His grasp of Irish dialect is shaky. The dialogue is more Far and Away than Ulysses. At times, I found it hard to work out what dialect the characters were supposed to be using. To give just one example, he frequently drops the h in words like he (‘e), which to me looks like some kind of English dialect. To the best of my knowledge, no dialect of Irish English drops the h. And expressions like ‘you look about twelve years long’ don’t ring true to me. Perhaps there is some obscure dialect in Munster where people use long for old but I’ve certainly never heard it. All too often, dialect is used to create two-dimensional characters.
Another problem is the purple passages. Manuals for aspiring writers always tell people to avoid these like the plague. It is still good advice to go through your writing with a red pen cutting out anything that sounds preachy or self-conscious or overwritten.
“Unpainted, sooted wood-framed tenements creak in the breeze like an old coffin ship carrying dead famine families in its [sic] hulls. Sunken in time along with so many of their untold stories. Memories forgotten, remembered only in the blood like a feeling is remembered, but not articulated, memories known only in the blood-feeling of so many Americans in the coming generations. Whisperings of great struggles, terrible sacrifices pitting family versus [sic] survival. Struggles and sacrifices that make life worth living for the happier children of much later days. Of all those Americans what proudly claim Irish blood.”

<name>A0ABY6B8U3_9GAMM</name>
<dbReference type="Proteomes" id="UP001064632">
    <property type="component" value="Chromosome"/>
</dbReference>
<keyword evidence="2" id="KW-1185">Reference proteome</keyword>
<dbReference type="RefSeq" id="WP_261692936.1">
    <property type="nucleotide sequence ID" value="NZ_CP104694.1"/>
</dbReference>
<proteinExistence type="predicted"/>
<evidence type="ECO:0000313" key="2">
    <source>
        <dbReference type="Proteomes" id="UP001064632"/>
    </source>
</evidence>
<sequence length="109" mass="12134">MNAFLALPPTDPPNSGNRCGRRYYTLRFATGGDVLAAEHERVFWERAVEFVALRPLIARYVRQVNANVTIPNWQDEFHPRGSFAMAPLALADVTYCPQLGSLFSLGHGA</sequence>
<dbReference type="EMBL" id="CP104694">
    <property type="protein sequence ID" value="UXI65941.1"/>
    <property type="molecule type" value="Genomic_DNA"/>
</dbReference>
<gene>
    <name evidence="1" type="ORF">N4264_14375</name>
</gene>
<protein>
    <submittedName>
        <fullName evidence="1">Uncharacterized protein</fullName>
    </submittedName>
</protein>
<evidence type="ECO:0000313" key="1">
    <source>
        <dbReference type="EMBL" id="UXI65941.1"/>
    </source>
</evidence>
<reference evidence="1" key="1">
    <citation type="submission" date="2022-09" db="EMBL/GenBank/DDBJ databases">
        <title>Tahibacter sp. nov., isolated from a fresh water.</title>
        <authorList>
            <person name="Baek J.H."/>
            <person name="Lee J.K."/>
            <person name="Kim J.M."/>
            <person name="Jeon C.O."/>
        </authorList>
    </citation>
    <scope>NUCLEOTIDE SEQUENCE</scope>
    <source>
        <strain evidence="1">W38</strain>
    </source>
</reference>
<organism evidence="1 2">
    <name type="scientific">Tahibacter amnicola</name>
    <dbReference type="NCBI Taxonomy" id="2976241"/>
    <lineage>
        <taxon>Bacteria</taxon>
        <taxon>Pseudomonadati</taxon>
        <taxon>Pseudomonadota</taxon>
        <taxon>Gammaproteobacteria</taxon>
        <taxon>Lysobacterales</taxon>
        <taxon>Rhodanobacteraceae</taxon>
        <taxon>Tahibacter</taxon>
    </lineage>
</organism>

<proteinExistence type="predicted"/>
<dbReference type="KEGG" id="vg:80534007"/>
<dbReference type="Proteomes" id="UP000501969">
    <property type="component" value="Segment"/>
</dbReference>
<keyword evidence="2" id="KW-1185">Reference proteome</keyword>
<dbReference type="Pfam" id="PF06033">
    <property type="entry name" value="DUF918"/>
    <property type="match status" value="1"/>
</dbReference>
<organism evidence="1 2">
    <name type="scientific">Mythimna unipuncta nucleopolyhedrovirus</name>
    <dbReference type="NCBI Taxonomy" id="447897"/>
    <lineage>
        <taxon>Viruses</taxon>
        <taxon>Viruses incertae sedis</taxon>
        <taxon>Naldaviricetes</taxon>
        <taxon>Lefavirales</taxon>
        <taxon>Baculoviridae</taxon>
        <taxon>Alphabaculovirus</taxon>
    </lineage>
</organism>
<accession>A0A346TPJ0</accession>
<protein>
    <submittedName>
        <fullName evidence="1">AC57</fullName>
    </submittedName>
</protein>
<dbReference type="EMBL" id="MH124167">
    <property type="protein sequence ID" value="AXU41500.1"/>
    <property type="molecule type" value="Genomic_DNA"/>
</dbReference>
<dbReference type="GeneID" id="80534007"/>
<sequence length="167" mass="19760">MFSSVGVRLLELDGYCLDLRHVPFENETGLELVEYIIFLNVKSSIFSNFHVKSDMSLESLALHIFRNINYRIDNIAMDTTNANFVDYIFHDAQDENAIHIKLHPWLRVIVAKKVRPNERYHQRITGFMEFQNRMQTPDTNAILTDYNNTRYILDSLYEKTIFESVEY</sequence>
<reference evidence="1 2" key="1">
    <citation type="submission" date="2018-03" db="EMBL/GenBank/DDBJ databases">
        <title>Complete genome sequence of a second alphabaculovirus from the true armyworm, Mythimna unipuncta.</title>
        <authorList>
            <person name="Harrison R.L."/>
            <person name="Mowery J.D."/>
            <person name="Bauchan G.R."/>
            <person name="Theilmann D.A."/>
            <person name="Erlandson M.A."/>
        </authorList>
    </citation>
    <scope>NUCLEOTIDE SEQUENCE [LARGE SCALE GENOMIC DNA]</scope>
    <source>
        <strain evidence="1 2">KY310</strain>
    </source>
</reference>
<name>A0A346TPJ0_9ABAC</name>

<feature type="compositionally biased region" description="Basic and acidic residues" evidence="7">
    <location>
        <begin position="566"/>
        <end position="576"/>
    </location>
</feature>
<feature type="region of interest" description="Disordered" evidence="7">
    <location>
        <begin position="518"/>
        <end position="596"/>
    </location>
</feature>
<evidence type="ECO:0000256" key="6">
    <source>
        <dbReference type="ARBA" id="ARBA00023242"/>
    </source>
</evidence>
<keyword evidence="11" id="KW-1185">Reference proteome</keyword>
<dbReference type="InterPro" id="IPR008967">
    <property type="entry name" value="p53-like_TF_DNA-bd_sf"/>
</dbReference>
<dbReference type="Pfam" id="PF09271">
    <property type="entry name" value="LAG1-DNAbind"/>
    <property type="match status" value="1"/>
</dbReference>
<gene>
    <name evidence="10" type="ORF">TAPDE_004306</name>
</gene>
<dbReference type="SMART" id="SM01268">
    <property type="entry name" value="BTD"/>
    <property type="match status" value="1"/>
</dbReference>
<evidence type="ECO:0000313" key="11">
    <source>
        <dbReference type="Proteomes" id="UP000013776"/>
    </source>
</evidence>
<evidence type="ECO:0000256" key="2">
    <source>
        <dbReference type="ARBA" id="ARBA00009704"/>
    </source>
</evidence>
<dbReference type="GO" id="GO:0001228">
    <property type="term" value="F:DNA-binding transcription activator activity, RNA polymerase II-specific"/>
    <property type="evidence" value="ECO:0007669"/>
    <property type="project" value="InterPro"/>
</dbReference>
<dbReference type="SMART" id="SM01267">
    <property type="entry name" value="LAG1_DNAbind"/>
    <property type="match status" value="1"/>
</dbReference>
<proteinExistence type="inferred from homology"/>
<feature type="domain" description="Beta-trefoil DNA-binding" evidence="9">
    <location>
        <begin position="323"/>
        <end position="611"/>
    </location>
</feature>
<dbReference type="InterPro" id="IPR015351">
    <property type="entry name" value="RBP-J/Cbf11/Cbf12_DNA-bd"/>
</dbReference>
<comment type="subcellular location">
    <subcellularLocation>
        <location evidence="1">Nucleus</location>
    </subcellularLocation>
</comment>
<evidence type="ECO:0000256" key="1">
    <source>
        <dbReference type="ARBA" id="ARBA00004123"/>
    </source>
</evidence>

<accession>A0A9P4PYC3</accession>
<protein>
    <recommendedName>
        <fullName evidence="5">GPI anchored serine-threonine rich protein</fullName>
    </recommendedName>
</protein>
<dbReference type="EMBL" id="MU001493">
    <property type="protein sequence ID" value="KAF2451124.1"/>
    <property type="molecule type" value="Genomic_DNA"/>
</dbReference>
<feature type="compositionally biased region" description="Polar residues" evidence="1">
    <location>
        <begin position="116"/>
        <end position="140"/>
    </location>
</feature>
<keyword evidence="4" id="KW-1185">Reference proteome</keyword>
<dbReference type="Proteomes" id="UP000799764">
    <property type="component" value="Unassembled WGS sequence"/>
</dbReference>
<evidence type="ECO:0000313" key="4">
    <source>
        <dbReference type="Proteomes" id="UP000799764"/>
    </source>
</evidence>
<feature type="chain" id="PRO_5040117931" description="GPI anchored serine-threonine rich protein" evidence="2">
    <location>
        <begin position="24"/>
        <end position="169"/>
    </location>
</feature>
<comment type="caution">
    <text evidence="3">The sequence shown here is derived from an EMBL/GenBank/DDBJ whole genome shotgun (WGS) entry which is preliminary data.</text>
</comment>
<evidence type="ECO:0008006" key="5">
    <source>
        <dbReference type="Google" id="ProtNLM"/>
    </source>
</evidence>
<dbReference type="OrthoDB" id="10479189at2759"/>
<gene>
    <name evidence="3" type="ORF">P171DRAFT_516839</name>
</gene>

There are parts of the book (particularly in the middle) where the writing is going well and he forgets to posture and lets the story tell itself, and these are the most successful and enjoyable parts.
Apart from language, the other problem is research. I will assume that he does have a good understanding of the American scene in the early 20th century. But some of his comments relating to Ireland seem anachronistic or inaccurate. Somebody is described as being led away like an informer led away by two trench-coated rebels. OK, this is being described by someone years afterwards, but it relates to events before the Easter Rising. Trench-coated rebels killing informers was not a common image until the War of Independence in 1919-21. The word psychopath did exist back then, but did it exist in ordinary Irish or Irish-American speech? I doubt it. And when Garrity describes his education, he talks about avoiding the schools dominated by the Catholic Church where they taught a rhyme about being ‘an English child’. This wasn’t the Catholic schools, it was the National school system. There was a Catholic system alongside it. And there weren’t any hedge schools in the 1900s. And at a crucial moment in the story, it is revealed that his father and mother and aunts were all killed in the Easter Rising. All of them? Were many families completely wiped out in the Easter Rising? Not that I know of, especially not families from Co. Clare.